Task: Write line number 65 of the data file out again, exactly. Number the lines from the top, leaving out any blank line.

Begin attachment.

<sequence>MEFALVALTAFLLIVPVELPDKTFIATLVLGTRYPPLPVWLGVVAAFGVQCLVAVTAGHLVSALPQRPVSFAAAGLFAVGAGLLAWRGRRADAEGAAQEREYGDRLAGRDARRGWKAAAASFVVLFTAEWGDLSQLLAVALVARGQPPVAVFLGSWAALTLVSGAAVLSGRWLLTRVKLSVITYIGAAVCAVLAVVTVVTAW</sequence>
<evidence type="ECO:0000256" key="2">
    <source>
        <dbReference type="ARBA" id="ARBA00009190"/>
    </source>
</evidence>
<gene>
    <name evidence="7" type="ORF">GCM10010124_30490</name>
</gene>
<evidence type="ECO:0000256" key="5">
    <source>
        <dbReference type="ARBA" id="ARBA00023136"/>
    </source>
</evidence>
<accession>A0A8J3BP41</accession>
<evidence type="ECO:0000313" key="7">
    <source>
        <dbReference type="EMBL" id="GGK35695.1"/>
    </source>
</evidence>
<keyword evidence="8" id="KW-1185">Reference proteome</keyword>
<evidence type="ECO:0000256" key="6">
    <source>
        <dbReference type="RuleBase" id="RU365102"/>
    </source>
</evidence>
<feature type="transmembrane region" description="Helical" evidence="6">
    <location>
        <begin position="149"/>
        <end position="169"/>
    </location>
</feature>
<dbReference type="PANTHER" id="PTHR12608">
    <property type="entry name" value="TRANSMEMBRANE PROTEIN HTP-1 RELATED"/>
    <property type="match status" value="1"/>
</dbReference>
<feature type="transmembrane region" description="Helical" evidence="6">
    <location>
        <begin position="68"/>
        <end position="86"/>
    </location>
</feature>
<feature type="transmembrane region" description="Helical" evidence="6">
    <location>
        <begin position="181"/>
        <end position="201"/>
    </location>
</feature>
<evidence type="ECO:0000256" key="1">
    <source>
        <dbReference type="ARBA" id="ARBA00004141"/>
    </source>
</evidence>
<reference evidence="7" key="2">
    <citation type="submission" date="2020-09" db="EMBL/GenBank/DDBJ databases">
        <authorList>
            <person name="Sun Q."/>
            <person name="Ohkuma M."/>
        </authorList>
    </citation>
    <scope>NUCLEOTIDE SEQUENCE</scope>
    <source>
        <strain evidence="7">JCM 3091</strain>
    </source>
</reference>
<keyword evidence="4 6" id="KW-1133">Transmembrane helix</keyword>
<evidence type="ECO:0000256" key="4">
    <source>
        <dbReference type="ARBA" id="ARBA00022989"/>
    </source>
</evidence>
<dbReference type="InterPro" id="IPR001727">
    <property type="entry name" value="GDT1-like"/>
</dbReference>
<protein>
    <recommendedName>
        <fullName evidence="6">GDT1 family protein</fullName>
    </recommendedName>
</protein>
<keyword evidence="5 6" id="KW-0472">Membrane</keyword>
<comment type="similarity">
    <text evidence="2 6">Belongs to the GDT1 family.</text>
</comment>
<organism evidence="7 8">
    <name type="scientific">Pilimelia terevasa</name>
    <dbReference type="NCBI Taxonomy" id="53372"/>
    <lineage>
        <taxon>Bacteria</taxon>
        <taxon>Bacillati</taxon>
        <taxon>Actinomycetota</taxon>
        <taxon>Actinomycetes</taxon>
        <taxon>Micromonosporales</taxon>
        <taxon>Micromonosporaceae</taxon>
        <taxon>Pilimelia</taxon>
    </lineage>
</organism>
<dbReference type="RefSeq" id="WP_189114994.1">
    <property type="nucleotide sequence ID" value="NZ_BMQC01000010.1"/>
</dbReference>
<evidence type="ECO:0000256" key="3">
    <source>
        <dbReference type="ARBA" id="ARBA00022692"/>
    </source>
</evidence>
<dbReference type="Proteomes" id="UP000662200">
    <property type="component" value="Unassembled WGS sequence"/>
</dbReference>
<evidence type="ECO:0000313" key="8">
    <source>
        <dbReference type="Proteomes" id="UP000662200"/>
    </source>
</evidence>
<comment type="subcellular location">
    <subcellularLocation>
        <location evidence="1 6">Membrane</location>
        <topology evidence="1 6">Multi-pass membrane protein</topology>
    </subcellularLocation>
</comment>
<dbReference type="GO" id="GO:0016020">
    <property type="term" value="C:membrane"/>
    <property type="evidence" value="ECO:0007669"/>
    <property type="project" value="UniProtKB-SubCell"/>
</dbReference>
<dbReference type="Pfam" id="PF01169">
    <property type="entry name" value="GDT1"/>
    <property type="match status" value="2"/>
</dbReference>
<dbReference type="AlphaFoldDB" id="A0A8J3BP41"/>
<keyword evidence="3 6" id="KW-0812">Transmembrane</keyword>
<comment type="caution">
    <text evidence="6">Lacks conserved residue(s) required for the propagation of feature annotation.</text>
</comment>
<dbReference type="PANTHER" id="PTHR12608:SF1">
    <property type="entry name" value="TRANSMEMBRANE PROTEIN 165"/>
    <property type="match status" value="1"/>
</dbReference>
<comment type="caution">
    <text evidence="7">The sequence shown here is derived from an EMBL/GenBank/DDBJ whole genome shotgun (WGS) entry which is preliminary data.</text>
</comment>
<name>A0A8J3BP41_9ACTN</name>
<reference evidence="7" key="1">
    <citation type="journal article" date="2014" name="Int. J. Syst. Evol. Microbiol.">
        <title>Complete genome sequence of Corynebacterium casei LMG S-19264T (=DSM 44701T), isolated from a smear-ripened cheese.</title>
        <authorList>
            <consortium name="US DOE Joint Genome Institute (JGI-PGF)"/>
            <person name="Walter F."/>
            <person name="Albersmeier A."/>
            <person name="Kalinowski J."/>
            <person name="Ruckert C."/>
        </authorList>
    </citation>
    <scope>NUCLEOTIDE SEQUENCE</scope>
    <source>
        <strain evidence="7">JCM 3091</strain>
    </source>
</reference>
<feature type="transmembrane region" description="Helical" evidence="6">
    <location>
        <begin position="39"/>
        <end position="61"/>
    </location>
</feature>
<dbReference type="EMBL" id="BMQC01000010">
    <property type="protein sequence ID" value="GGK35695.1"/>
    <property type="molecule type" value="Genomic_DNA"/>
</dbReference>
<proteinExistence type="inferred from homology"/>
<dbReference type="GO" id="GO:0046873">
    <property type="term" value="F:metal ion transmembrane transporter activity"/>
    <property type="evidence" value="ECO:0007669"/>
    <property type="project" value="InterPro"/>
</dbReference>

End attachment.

</reference>